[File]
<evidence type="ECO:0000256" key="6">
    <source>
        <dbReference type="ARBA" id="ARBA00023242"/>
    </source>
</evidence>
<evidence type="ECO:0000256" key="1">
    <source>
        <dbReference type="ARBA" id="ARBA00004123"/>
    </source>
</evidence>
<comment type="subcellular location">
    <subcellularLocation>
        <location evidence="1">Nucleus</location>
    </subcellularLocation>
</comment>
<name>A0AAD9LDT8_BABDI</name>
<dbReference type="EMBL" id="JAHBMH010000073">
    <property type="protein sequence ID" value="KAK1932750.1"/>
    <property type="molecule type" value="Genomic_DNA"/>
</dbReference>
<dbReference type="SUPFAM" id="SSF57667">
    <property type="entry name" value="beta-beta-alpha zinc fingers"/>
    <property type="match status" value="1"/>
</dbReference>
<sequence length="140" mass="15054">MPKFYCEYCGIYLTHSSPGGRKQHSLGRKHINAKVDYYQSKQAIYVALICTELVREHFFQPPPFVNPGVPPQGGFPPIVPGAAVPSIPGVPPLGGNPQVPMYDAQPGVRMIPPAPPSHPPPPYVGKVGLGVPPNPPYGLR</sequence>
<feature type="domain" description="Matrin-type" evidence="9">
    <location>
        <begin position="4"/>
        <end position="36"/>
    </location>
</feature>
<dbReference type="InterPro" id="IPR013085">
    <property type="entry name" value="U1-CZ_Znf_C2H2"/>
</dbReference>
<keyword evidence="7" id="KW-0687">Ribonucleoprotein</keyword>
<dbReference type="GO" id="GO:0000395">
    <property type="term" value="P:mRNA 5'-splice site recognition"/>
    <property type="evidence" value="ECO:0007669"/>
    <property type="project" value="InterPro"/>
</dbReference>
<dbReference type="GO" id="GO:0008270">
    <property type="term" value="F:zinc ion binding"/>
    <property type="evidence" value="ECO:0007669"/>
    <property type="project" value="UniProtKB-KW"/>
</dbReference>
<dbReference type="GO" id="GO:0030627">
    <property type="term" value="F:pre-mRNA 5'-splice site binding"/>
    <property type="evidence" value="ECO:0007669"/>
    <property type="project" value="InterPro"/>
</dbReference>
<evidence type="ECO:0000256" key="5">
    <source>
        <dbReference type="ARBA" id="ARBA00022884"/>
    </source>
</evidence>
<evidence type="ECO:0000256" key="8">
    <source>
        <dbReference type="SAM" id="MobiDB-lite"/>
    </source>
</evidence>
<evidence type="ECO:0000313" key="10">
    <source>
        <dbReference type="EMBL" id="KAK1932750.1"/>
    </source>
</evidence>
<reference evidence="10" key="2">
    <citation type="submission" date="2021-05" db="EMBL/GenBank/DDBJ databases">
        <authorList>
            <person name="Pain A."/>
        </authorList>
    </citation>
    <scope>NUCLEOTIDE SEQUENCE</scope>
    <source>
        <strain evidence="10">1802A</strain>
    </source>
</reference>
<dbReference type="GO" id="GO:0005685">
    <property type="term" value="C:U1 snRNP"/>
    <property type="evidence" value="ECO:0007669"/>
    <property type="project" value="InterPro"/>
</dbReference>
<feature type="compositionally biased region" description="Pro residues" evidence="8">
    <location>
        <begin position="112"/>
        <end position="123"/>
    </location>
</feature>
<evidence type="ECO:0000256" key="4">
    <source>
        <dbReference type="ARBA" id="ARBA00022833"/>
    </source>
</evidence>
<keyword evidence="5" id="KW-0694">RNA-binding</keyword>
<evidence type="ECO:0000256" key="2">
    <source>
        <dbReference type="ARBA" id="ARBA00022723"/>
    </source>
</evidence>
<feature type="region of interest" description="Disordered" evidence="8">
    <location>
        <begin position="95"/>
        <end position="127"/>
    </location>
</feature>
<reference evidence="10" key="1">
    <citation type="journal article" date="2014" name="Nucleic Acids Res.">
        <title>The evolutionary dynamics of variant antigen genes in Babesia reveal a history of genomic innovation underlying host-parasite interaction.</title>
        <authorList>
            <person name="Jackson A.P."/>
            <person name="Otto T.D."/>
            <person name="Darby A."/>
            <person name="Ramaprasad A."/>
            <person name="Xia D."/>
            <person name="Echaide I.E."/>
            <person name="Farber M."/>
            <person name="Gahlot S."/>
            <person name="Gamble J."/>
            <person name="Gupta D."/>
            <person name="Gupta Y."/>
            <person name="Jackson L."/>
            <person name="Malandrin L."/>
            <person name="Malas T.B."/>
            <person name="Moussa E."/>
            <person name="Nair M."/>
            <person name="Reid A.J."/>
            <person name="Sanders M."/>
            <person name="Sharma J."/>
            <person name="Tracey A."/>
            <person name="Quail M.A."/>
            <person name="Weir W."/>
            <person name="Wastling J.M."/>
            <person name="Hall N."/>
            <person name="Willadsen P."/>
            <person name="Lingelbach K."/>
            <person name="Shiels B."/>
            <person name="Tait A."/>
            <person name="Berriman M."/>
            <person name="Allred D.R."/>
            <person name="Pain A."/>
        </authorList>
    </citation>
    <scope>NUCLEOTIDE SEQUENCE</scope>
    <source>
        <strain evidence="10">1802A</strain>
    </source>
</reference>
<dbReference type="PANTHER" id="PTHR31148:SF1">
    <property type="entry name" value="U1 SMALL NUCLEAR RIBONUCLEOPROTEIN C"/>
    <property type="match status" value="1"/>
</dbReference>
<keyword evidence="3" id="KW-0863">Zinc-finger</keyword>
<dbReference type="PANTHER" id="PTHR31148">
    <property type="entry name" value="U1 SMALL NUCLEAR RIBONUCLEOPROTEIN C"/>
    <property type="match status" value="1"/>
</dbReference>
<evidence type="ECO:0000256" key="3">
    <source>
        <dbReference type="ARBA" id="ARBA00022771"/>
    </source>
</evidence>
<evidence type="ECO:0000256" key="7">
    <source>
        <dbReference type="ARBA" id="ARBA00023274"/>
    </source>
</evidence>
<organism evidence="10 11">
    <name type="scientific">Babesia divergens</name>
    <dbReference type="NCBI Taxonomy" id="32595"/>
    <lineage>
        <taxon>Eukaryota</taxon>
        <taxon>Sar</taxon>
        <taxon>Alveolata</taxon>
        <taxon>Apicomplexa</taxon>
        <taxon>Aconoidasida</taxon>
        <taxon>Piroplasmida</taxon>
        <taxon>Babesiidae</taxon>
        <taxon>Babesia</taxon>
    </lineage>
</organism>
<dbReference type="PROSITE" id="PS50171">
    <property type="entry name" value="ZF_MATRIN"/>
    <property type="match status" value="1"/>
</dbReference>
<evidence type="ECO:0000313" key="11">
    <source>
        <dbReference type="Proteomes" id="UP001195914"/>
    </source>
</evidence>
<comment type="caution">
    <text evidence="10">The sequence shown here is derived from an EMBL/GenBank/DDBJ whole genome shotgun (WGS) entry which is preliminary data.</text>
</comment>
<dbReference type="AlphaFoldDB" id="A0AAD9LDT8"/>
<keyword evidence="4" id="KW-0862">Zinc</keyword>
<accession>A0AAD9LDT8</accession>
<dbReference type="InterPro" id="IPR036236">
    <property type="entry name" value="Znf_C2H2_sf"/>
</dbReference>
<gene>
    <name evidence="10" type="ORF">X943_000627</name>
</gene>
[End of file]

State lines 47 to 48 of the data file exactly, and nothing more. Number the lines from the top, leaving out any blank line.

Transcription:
    <property type="term" value="F:pre-mRNA 5'-splice site binding"/>
    <property type="evidence" value="ECO:0007669"/>